Eizo FlexScan S2110W

Pros: Big, widescreen LCD, awesome control panel

Cons: Some washed-out colors, yellowish gray

Price: $1,199

Image quality: B-

Features: B

Value: C+

The 21-inch widescreen S2110W is one of the largest LCDs in the review.

And while it could be a good choice if you absolutely need a wide-format LCD, we've found that, the larger the display, the harder it is for products to ace our image quality tests. The S2110W is no exception.

Graphics on the S2110W couldn't match most of the smaller LCDs reviewed here, though none of its flaws were necessarily egregious.

Its biggest problem was the level of light bleeding in from the corners and edges of the screen, which washes out the borders of large, full-screen applications.

Most notably, grayscale images came out in the test looking noticeably yellow.
The monitor does have some nice features, including the coolest control scheme we've ever seen.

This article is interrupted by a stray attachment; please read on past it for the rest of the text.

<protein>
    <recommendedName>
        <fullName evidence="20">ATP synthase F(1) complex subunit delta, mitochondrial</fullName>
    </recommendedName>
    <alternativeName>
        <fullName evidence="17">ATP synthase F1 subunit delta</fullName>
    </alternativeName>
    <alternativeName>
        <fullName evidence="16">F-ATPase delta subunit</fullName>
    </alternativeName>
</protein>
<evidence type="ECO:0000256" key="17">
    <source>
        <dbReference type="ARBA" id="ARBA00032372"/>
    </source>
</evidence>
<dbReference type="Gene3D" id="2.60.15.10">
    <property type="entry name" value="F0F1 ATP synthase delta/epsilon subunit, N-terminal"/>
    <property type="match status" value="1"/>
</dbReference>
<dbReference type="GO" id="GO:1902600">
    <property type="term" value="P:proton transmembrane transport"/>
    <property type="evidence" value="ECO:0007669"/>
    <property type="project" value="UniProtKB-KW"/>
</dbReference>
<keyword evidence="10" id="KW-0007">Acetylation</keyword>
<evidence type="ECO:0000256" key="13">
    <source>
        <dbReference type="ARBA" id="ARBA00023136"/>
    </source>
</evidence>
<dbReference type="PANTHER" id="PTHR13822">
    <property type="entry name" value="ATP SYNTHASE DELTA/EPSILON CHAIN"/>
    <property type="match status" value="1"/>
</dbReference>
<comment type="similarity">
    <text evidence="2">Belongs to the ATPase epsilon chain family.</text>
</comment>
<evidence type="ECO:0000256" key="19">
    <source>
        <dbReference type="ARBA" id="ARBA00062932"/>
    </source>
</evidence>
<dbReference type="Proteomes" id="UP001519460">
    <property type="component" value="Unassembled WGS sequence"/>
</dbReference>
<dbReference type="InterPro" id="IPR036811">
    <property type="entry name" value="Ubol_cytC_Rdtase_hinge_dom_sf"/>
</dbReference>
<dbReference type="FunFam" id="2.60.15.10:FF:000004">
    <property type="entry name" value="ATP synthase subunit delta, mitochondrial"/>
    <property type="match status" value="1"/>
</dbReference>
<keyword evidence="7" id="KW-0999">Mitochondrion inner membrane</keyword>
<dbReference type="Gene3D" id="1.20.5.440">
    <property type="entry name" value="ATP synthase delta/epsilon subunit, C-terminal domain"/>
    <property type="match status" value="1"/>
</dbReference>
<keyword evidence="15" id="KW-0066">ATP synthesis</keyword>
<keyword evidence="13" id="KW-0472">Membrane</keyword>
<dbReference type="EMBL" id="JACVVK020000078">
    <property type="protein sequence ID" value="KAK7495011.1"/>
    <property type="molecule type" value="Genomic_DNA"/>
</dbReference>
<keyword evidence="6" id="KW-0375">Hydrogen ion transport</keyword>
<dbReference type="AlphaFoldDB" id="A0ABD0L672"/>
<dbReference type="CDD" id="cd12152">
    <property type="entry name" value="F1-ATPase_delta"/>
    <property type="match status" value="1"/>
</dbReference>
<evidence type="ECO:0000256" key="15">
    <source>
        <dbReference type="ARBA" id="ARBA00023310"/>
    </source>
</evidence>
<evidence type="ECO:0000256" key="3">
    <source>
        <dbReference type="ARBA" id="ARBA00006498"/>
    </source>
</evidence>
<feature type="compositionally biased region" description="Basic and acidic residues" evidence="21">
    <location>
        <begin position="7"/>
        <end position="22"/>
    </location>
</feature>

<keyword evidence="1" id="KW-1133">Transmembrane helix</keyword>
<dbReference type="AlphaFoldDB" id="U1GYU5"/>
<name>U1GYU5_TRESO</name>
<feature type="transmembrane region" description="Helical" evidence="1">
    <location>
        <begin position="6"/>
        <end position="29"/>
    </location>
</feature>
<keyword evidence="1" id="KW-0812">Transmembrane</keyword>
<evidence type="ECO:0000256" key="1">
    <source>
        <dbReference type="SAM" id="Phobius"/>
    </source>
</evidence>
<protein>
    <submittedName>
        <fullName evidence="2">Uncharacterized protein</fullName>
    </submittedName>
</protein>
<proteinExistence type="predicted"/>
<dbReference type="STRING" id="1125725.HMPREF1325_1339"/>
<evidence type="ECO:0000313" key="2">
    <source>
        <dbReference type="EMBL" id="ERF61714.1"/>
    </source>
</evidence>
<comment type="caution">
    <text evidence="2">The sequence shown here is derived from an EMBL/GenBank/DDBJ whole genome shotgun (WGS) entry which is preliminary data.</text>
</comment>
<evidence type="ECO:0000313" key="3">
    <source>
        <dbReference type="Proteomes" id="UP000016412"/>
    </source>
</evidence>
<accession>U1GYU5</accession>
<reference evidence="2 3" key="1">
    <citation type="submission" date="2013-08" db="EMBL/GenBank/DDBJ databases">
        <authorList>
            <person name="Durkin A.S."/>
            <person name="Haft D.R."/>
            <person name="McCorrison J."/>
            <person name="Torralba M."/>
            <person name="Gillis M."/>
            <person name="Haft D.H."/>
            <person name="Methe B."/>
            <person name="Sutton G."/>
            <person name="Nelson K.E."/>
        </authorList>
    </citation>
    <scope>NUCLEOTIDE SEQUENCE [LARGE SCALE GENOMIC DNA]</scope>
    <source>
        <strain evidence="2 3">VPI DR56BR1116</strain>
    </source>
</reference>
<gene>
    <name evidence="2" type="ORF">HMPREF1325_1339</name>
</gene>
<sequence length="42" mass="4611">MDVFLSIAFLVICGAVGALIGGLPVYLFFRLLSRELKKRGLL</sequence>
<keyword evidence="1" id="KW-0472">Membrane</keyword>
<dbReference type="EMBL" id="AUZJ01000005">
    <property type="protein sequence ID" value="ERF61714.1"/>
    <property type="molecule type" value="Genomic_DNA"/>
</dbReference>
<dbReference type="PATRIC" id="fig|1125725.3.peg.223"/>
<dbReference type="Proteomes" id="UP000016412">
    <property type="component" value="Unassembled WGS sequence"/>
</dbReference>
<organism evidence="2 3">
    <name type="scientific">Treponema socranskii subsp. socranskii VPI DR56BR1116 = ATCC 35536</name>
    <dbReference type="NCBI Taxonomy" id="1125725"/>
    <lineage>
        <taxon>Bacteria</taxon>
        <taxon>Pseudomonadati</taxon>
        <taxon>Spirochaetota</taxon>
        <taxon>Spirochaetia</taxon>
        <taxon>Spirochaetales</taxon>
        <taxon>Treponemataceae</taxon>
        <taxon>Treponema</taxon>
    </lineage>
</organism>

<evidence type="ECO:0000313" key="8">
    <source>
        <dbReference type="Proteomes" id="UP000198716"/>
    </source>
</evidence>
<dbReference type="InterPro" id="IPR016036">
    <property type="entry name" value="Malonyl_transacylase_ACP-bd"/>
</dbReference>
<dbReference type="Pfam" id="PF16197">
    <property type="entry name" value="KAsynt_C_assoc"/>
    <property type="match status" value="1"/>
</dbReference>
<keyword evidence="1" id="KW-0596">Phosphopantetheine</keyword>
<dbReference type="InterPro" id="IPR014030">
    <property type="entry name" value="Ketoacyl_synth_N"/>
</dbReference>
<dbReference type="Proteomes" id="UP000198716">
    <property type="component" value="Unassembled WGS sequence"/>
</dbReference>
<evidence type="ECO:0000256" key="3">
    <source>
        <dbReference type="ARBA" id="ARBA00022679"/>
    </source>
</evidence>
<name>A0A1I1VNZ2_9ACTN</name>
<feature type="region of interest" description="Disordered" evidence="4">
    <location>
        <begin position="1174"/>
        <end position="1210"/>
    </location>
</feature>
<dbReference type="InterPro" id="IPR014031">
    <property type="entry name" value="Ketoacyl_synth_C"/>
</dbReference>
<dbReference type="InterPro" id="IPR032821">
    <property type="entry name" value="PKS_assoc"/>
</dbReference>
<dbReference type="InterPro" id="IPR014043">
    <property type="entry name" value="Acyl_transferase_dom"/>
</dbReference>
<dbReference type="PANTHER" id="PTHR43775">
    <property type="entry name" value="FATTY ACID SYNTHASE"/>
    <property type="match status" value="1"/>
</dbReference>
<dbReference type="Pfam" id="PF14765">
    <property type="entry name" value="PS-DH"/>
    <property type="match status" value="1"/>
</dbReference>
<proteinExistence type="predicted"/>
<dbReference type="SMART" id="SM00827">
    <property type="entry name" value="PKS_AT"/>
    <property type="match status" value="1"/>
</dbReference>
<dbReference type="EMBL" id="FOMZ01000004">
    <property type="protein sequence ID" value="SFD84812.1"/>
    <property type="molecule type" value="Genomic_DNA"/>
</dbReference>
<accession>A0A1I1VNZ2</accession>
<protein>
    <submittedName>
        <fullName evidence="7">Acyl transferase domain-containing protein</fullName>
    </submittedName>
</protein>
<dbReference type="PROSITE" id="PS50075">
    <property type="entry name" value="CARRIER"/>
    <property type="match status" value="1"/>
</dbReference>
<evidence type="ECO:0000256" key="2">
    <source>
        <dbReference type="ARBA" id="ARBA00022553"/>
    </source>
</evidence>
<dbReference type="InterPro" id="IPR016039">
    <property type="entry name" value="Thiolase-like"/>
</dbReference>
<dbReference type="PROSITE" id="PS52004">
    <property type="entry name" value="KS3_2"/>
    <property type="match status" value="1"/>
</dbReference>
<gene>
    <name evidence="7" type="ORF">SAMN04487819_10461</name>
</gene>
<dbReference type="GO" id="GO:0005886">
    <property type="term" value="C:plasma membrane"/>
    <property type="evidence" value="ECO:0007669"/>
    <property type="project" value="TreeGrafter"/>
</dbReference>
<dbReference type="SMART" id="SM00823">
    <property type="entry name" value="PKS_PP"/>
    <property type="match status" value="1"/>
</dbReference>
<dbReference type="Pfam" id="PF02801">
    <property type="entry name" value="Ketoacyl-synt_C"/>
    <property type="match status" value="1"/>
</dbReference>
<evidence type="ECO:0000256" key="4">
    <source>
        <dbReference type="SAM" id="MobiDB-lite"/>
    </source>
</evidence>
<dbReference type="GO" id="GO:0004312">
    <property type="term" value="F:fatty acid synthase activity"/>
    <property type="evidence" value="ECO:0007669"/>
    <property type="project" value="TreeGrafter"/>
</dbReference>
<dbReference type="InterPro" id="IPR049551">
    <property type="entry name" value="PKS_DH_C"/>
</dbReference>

There are no buttons, just a black panel with descriptors on it like 'Auto' and 'Signal.'

When you brush your finger against that area of the panel, it responds. Nothing happens when you mash the panel with a pencil eraser, for example; the S2110W uses your finger to complete an electrical circuit.

Coolness aside, the controls are simple to use and highly responsive.

Overall the S2110W is not a bad monitor'in fact, it's quite good for a wide-format LCD.

But clearly, today's hottest display format hasn't caught up in image quality with traditional LCDs.

For day-to-day work, especially jobs in which discerning what you see on-screen is important, look somewhere else.

Eizo Nanao Technologies Inc., Cypress, Calif., (800) 800-5202, www.eizo.com

About the Author

John Breeden II is a freelance technology writer for GCN.


  • Records management: Look beyond the NARA mandates

    Pandemic tests electronic records management

    Between the rush enable more virtual collaboration, stalled digitization of archived records and managing records that reside in datasets, records management executives are sorting through new challenges.

  • boy learning at home (Travelpixs/Shutterstock.com)

    Tucson’s community wireless bridges the digital divide

    The city built cell sites at government-owned facilities such as fire departments and libraries that were already connected to Tucson’s existing fiber backbone.

Stay Connected